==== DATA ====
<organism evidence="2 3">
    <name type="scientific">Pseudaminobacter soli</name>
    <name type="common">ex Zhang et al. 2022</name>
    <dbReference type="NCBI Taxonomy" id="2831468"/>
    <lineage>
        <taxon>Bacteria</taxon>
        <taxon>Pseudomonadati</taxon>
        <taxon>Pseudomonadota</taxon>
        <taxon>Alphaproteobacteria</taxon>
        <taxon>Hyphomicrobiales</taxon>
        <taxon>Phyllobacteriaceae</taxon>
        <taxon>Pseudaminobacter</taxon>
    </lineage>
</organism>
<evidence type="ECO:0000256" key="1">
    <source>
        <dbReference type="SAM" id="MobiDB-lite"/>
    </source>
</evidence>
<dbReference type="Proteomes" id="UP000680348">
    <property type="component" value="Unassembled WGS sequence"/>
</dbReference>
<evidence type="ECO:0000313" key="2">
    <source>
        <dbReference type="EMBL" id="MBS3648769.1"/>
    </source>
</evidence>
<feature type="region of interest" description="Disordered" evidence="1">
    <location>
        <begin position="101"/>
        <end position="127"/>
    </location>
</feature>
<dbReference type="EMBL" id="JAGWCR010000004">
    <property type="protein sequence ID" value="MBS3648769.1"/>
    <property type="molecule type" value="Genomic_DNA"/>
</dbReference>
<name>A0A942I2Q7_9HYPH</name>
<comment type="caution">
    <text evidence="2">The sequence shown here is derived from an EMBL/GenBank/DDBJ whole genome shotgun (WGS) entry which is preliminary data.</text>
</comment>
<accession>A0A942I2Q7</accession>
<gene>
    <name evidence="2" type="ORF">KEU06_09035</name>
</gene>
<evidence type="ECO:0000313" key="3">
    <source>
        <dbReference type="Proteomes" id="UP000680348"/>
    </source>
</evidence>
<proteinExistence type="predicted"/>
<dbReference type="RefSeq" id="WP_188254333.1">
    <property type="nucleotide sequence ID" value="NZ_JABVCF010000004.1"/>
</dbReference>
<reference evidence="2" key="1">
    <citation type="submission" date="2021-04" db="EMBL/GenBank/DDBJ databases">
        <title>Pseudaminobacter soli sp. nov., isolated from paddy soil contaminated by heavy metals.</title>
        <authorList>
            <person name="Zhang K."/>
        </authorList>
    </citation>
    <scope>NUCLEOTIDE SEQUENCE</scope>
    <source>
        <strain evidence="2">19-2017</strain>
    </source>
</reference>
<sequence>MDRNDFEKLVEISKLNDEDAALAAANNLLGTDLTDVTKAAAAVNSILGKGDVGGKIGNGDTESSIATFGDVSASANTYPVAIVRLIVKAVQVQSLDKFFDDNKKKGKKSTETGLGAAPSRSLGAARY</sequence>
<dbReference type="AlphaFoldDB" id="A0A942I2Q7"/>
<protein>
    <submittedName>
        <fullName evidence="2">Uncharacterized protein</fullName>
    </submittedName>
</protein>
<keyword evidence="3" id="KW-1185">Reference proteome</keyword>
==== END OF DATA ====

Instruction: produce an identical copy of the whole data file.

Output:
<organism evidence="2 3">
    <name type="scientific">Pseudaminobacter soli</name>
    <name type="common">ex Zhang et al. 2022</name>
    <dbReference type="NCBI Taxonomy" id="2831468"/>
    <lineage>
        <taxon>Bacteria</taxon>
        <taxon>Pseudomonadati</taxon>
        <taxon>Pseudomonadota</taxon>
        <taxon>Alphaproteobacteria</taxon>
        <taxon>Hyphomicrobiales</taxon>
        <taxon>Phyllobacteriaceae</taxon>
        <taxon>Pseudaminobacter</taxon>
    </lineage>
</organism>
<evidence type="ECO:0000256" key="1">
    <source>
        <dbReference type="SAM" id="MobiDB-lite"/>
    </source>
</evidence>
<dbReference type="Proteomes" id="UP000680348">
    <property type="component" value="Unassembled WGS sequence"/>
</dbReference>
<evidence type="ECO:0000313" key="2">
    <source>
        <dbReference type="EMBL" id="MBS3648769.1"/>
    </source>
</evidence>
<feature type="region of interest" description="Disordered" evidence="1">
    <location>
        <begin position="101"/>
        <end position="127"/>
    </location>
</feature>
<dbReference type="EMBL" id="JAGWCR010000004">
    <property type="protein sequence ID" value="MBS3648769.1"/>
    <property type="molecule type" value="Genomic_DNA"/>
</dbReference>
<name>A0A942I2Q7_9HYPH</name>
<comment type="caution">
    <text evidence="2">The sequence shown here is derived from an EMBL/GenBank/DDBJ whole genome shotgun (WGS) entry which is preliminary data.</text>
</comment>
<accession>A0A942I2Q7</accession>
<gene>
    <name evidence="2" type="ORF">KEU06_09035</name>
</gene>
<evidence type="ECO:0000313" key="3">
    <source>
        <dbReference type="Proteomes" id="UP000680348"/>
    </source>
</evidence>
<proteinExistence type="predicted"/>
<dbReference type="RefSeq" id="WP_188254333.1">
    <property type="nucleotide sequence ID" value="NZ_JABVCF010000004.1"/>
</dbReference>
<reference evidence="2" key="1">
    <citation type="submission" date="2021-04" db="EMBL/GenBank/DDBJ databases">
        <title>Pseudaminobacter soli sp. nov., isolated from paddy soil contaminated by heavy metals.</title>
        <authorList>
            <person name="Zhang K."/>
        </authorList>
    </citation>
    <scope>NUCLEOTIDE SEQUENCE</scope>
    <source>
        <strain evidence="2">19-2017</strain>
    </source>
</reference>
<sequence>MDRNDFEKLVEISKLNDEDAALAAANNLLGTDLTDVTKAAAAVNSILGKGDVGGKIGNGDTESSIATFGDVSASANTYPVAIVRLIVKAVQVQSLDKFFDDNKKKGKKSTETGLGAAPSRSLGAARY</sequence>
<dbReference type="AlphaFoldDB" id="A0A942I2Q7"/>
<protein>
    <submittedName>
        <fullName evidence="2">Uncharacterized protein</fullName>
    </submittedName>
</protein>
<keyword evidence="3" id="KW-1185">Reference proteome</keyword>